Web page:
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Going for green: ASU receives award for sustainability efforts

ASU was one of 11 recipients that received a sustainability award from the Center for Green Schools and the Green Schools National Network

ASU students pose for a group photo while learning new gardening initiatives in the garden at ASU's Polytechnic campus. The garden was highlighted in the Best of Green Schools award.

ASU students pose for a group photo while learning new gardening initiatives in the garden at ASU's Polytechnic campus. The garden was highlighted in the Best of Green Schools award.

ASU once again proved its growth in sustainability after accepting the 2017 Best of Green Schools award on March 22.

The award from the Center for Green Schools and Green Schools National Network recognized 11 individuals, institutions, project and events that represented the best environmental efforts across the country. 

ASU received the award in the category of higher education, which showcased several of the University’s programs, both on the Polytechnic and Tempe campuses. Two of their sustainability education programs for teachers — the Sustainability Science Education program and Sustainability Teachers’ Academy — were recognized in the award.

Susan Norton, the program manager for University sustainability practices, said in an emailed statement that this award highlights how important it is to plant the seed of sustainability education in the younger generations. 

“This award helps to continue to show the value of educating the younger generations with regards to sustainability and shows the support from outside organizations, which is key to continued success,” she said. “With a collaborative effort we can reach so many more students and in turn see meaningful behavior change.”

Molly Cashion, the program manager for the Wells Fargo Regional Sustainability Teachers' Academy, said her program has equipped K-12 teachers with a holistic approach to sustainability science.

The program aims to educate K-12 teachers about sustainability concepts they can incorporate in schools and allows them to participate in workshops where they gain these skills. Cashion said the program has the ability to give a stipend to a school after they have implemented a new program, which motivates many teachers. 

“We have a transdisciplinary approach to sustainability education, meaning that teachers from all subject areas are able to implement sustainability concepts and projects into their existing curriculum,” she said.

Cashion said teachers in her program have varying degrees of sustainability in their schools, but they have been able to develop new ideas because of the Sustainability Teachers' Academy program.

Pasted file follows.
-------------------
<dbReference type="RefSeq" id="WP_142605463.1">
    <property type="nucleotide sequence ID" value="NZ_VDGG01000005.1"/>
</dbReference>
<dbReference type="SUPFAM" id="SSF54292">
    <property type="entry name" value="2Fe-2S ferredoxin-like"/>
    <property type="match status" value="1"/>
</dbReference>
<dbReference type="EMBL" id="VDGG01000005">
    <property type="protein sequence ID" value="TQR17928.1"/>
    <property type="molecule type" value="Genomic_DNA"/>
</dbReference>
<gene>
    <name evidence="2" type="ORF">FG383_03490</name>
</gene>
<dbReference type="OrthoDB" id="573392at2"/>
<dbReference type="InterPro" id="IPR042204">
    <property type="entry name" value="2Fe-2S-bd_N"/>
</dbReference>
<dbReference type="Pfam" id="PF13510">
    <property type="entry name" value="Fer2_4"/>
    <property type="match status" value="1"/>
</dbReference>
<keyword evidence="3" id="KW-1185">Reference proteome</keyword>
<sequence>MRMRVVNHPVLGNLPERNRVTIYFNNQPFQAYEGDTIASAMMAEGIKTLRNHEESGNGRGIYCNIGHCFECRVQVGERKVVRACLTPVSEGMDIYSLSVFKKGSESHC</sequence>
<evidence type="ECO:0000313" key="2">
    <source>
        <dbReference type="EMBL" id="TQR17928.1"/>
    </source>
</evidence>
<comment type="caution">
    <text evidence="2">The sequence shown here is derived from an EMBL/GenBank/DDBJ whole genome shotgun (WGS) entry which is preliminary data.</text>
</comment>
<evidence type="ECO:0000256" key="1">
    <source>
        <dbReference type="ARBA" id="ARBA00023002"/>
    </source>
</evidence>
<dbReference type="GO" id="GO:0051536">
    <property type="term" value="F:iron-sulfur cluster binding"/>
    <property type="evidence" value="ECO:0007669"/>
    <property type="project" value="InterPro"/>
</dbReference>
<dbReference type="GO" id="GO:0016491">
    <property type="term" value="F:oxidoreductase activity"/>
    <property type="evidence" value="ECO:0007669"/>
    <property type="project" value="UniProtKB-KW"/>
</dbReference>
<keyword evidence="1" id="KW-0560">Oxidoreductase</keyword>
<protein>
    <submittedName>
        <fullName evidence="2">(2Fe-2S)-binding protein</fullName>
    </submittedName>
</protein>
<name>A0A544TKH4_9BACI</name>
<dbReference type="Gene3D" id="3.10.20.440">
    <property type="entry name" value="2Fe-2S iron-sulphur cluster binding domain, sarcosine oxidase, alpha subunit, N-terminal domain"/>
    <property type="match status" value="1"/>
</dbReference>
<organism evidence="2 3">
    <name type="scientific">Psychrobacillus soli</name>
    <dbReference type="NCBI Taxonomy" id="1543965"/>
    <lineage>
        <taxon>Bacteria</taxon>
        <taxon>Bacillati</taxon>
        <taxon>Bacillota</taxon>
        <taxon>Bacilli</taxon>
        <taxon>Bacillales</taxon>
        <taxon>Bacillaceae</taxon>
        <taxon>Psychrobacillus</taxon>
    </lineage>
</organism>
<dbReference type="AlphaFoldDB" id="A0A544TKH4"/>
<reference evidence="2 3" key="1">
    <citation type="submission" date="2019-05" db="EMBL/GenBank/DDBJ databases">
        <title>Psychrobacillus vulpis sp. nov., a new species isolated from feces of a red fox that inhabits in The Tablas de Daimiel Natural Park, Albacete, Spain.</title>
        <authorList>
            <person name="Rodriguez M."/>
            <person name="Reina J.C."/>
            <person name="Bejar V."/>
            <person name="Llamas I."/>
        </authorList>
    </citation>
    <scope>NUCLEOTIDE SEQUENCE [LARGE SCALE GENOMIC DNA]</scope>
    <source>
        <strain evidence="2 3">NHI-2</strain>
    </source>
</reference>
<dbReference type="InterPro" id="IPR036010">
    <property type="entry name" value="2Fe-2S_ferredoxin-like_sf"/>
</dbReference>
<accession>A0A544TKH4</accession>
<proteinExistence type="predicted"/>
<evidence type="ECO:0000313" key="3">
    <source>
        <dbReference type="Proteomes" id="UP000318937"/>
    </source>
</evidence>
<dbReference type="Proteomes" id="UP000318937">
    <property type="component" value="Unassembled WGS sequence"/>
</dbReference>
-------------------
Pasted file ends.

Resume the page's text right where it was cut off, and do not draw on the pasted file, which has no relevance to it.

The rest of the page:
“In one of our workshops, we had teachers from Washington State who said they had a very robust recycling program and composting program at their school, and at the same workshop we also had teachers from an area of West Virginia who didn’t have any recycling,” she said. “I fully believe in what we’re doing, and I know the teachers have really appreciated it.”

Cashion said the recognition of her program in the Best of Green Schools award shows the strength and potential to expand sustainability.

“The award is great, but I think that we’ve always had in mind to just continue building the program and trying to reach more teachers,” she said. “It’s really nice for us to be able to show this award as a way of boosting our credibility in the sustainable school arena.”

For students studying sustainability like freshman Elyse Kats, this award was seen as another stride from ASU as it leads in sustainability.

Kats, who is the senator-elect of the school of sustainability and is involved in several clubs including Barrett Sustainability Club, Campus Student Sustainability Initiatives and Sustainabilibuddies, said she has learned a new definition of sustainability from her major.

“In classes, we get really basic definitions of sustainability like things that equally help the environment, society and economy,” she said. “I think it’s more of just trying to leave the world in a better way than we found it.”

Kats said this award validates why she decided to come to ASU in the first place.

“As an out-of-state student, I literally chose ASU only for sustainability,” she said. “It’s reaffirming to get awards like that because I know I’m in the right place, and I think that will attract future students as well as make ASU’s reach even greater.”

Chantal Aguirre, a freshman who also came to ASU to benefit from the sustainability school, said these initiatives are vital to the success and development of the University as a whole.

“If we are supposedly the new American university and are so innovative, we obviously have to take into account sustainability issues,” she said. “It’s very awesome that we got recognized for it, but it’s also not a shock because ASU is doing so much.”

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